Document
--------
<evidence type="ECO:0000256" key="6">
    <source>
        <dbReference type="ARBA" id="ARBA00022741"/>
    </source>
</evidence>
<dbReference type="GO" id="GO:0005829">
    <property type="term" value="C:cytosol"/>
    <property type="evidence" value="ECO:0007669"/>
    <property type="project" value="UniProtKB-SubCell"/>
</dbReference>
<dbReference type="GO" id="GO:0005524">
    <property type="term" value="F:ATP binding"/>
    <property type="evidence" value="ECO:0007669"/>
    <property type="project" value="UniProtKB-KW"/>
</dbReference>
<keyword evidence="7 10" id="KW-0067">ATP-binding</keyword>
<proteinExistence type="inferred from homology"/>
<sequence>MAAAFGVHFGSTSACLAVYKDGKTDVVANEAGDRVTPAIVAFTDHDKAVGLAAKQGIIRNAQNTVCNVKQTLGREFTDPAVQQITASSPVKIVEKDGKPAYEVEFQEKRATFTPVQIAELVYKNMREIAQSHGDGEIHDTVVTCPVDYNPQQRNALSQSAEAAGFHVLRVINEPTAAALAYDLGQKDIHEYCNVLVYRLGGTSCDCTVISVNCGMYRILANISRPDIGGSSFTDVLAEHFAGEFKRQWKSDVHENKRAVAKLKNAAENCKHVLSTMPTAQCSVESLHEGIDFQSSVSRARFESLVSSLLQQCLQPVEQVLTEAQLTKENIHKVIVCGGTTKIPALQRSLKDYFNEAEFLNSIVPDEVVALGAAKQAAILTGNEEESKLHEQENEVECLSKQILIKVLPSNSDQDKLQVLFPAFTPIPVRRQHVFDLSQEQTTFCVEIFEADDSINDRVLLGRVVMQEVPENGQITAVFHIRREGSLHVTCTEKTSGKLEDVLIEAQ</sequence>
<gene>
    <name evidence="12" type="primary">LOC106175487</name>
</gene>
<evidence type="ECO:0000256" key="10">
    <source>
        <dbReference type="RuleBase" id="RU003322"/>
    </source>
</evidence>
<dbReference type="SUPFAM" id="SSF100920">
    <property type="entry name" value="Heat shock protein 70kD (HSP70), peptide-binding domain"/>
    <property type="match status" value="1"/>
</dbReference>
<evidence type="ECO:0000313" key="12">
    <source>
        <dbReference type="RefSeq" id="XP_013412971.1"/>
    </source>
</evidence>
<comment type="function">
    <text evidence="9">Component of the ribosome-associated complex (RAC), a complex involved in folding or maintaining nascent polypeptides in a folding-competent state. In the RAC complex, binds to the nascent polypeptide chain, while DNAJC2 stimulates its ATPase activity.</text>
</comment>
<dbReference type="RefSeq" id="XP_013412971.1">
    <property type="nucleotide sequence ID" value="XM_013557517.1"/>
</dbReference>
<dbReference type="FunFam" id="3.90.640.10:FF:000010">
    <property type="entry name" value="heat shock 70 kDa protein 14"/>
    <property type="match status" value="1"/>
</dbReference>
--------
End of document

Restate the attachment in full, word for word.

<evidence type="ECO:0000256" key="6">
    <source>
        <dbReference type="ARBA" id="ARBA00022741"/>
    </source>
</evidence>
<dbReference type="GO" id="GO:0005829">
    <property type="term" value="C:cytosol"/>
    <property type="evidence" value="ECO:0007669"/>
    <property type="project" value="UniProtKB-SubCell"/>
</dbReference>
<dbReference type="GO" id="GO:0005524">
    <property type="term" value="F:ATP binding"/>
    <property type="evidence" value="ECO:0007669"/>
    <property type="project" value="UniProtKB-KW"/>
</dbReference>
<keyword evidence="7 10" id="KW-0067">ATP-binding</keyword>
<proteinExistence type="inferred from homology"/>
<sequence>MAAAFGVHFGSTSACLAVYKDGKTDVVANEAGDRVTPAIVAFTDHDKAVGLAAKQGIIRNAQNTVCNVKQTLGREFTDPAVQQITASSPVKIVEKDGKPAYEVEFQEKRATFTPVQIAELVYKNMREIAQSHGDGEIHDTVVTCPVDYNPQQRNALSQSAEAAGFHVLRVINEPTAAALAYDLGQKDIHEYCNVLVYRLGGTSCDCTVISVNCGMYRILANISRPDIGGSSFTDVLAEHFAGEFKRQWKSDVHENKRAVAKLKNAAENCKHVLSTMPTAQCSVESLHEGIDFQSSVSRARFESLVSSLLQQCLQPVEQVLTEAQLTKENIHKVIVCGGTTKIPALQRSLKDYFNEAEFLNSIVPDEVVALGAAKQAAILTGNEEESKLHEQENEVECLSKQILIKVLPSNSDQDKLQVLFPAFTPIPVRRQHVFDLSQEQTTFCVEIFEADDSINDRVLLGRVVMQEVPENGQITAVFHIRREGSLHVTCTEKTSGKLEDVLIEAQ</sequence>
<gene>
    <name evidence="12" type="primary">LOC106175487</name>
</gene>
<evidence type="ECO:0000256" key="10">
    <source>
        <dbReference type="RuleBase" id="RU003322"/>
    </source>
</evidence>
<dbReference type="SUPFAM" id="SSF100920">
    <property type="entry name" value="Heat shock protein 70kD (HSP70), peptide-binding domain"/>
    <property type="match status" value="1"/>
</dbReference>
<evidence type="ECO:0000313" key="12">
    <source>
        <dbReference type="RefSeq" id="XP_013412971.1"/>
    </source>
</evidence>
<comment type="function">
    <text evidence="9">Component of the ribosome-associated complex (RAC), a complex involved in folding or maintaining nascent polypeptides in a folding-competent state. In the RAC complex, binds to the nascent polypeptide chain, while DNAJC2 stimulates its ATPase activity.</text>
</comment>
<dbReference type="RefSeq" id="XP_013412971.1">
    <property type="nucleotide sequence ID" value="XM_013557517.1"/>
</dbReference>
<dbReference type="FunFam" id="3.90.640.10:FF:000010">
    <property type="entry name" value="heat shock 70 kDa protein 14"/>
    <property type="match status" value="1"/>
</dbReference>